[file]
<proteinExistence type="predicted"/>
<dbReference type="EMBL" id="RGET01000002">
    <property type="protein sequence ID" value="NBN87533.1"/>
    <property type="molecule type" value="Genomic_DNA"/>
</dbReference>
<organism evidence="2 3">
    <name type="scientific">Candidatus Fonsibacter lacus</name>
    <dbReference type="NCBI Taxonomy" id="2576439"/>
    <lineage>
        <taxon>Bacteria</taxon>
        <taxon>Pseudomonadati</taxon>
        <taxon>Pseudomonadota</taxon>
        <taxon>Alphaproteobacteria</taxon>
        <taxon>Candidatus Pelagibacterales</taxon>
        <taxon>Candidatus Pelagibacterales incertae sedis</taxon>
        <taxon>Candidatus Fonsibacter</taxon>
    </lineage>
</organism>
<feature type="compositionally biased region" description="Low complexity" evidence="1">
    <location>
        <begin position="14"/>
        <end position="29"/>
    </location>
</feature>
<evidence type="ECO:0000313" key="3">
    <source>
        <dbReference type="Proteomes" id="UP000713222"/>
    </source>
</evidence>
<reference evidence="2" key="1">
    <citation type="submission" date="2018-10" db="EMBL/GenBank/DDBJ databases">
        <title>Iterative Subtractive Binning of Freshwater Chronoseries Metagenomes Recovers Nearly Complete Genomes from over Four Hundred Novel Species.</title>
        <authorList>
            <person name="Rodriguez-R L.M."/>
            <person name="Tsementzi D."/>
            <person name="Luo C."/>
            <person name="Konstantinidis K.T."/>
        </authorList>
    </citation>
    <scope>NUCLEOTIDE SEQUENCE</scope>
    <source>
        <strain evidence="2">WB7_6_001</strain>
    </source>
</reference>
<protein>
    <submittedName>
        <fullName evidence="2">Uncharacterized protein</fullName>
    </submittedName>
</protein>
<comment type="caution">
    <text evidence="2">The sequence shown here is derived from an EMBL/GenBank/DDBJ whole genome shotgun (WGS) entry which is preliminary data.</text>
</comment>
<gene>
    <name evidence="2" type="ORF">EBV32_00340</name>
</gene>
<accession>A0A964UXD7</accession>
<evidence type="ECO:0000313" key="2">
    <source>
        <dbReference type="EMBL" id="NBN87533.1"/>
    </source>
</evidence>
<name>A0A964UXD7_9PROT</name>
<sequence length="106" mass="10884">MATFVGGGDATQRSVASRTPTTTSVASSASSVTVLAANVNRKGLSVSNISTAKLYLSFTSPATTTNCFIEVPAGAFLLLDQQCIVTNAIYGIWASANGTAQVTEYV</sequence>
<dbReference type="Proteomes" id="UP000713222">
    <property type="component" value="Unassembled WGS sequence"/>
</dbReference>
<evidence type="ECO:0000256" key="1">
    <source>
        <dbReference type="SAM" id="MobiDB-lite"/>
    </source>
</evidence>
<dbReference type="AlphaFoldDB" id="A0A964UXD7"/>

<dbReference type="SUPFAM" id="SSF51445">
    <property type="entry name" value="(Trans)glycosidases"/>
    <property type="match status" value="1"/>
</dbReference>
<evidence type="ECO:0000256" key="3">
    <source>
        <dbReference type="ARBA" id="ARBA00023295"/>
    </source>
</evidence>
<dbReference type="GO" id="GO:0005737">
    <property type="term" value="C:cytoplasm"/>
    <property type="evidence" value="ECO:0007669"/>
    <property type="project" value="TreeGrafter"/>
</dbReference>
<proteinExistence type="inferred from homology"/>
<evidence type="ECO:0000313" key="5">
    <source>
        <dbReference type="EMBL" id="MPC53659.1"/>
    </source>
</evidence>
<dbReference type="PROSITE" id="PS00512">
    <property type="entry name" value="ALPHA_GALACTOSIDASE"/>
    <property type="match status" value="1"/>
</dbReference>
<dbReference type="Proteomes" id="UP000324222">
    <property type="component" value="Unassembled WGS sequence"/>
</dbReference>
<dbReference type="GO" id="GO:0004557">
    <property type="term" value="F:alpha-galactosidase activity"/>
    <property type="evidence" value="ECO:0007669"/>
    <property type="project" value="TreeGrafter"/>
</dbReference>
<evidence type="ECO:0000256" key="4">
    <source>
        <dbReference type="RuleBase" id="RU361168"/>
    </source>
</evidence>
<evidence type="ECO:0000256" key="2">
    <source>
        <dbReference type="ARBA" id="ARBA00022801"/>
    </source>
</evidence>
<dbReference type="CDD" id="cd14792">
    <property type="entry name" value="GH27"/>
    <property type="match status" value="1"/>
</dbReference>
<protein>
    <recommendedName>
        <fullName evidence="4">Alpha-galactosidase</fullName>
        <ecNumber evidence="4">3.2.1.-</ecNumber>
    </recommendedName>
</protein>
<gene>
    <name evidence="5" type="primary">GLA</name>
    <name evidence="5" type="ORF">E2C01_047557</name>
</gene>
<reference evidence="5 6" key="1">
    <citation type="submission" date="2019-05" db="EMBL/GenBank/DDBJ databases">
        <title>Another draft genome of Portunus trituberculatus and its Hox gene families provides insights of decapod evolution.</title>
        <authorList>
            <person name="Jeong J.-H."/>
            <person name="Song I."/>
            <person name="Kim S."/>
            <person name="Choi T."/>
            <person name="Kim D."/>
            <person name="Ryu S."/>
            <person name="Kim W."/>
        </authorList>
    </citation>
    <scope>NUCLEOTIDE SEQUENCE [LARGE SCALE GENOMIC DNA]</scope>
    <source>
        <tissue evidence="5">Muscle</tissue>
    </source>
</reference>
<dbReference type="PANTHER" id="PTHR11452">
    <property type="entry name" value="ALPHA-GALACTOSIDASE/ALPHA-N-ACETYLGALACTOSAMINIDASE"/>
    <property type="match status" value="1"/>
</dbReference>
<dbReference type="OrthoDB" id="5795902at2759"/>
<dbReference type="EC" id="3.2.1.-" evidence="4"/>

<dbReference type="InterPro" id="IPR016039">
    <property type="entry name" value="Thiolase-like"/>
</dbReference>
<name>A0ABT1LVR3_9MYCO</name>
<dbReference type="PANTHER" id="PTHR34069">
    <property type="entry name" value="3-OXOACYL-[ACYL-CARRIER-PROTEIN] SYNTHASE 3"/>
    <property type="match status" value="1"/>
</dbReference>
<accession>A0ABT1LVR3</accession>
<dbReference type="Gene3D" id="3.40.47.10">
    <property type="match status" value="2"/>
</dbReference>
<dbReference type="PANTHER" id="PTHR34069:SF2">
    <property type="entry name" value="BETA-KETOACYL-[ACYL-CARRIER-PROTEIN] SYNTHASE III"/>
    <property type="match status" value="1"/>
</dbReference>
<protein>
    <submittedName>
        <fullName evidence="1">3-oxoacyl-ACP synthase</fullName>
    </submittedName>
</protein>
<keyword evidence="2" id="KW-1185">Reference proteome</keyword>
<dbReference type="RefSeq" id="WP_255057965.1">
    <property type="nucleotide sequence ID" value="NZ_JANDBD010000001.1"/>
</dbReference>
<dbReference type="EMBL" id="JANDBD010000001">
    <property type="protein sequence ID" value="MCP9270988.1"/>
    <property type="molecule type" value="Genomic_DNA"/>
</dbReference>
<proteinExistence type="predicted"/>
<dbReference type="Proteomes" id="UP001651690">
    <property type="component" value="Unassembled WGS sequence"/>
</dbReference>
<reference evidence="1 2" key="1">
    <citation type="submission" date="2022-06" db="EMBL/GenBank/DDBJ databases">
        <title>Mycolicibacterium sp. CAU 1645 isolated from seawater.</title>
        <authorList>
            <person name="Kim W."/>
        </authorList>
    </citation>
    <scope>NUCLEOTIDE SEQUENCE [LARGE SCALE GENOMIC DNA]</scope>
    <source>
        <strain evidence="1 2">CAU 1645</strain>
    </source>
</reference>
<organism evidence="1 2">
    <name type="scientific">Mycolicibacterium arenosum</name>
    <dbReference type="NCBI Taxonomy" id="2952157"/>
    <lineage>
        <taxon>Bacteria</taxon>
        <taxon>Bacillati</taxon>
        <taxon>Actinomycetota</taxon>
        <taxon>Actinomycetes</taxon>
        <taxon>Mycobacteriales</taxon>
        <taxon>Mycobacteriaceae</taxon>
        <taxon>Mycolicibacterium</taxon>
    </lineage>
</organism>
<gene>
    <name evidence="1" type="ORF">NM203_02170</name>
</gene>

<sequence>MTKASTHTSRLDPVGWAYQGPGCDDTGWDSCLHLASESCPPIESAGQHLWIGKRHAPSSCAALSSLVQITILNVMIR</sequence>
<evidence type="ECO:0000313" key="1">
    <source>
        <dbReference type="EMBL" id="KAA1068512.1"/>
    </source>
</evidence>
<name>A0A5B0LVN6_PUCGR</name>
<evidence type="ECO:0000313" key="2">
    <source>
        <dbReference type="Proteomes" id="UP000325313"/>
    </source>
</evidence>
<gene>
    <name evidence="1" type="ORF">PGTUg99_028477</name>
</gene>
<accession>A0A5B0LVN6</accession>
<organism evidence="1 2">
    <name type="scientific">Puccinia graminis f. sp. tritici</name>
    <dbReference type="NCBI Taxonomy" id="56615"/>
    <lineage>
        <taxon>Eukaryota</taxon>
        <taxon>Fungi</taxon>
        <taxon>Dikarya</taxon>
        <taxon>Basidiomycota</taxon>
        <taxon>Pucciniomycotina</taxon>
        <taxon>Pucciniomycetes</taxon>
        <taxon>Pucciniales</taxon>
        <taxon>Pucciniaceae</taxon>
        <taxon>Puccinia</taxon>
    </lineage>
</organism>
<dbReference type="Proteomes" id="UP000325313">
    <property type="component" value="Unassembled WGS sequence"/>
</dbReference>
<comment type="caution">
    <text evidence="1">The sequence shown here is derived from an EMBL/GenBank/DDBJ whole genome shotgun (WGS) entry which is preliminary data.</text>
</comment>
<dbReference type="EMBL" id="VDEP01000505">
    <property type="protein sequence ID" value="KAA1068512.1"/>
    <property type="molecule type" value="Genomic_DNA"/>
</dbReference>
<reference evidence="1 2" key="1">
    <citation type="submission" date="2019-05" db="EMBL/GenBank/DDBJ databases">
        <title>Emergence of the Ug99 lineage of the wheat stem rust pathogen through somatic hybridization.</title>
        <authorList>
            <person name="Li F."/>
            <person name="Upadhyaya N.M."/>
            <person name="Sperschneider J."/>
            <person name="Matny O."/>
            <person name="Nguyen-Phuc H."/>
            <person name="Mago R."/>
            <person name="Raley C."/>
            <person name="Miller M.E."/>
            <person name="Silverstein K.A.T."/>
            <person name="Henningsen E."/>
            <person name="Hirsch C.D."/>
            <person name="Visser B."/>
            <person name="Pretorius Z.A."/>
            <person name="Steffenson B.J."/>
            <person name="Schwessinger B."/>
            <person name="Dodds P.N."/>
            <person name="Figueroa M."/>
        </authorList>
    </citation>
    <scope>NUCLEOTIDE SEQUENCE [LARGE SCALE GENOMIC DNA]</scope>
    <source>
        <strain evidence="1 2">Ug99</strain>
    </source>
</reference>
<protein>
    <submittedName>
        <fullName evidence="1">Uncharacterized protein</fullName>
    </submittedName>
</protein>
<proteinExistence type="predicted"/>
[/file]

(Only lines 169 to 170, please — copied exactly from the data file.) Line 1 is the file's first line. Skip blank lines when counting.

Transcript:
<protein>
    <submittedName>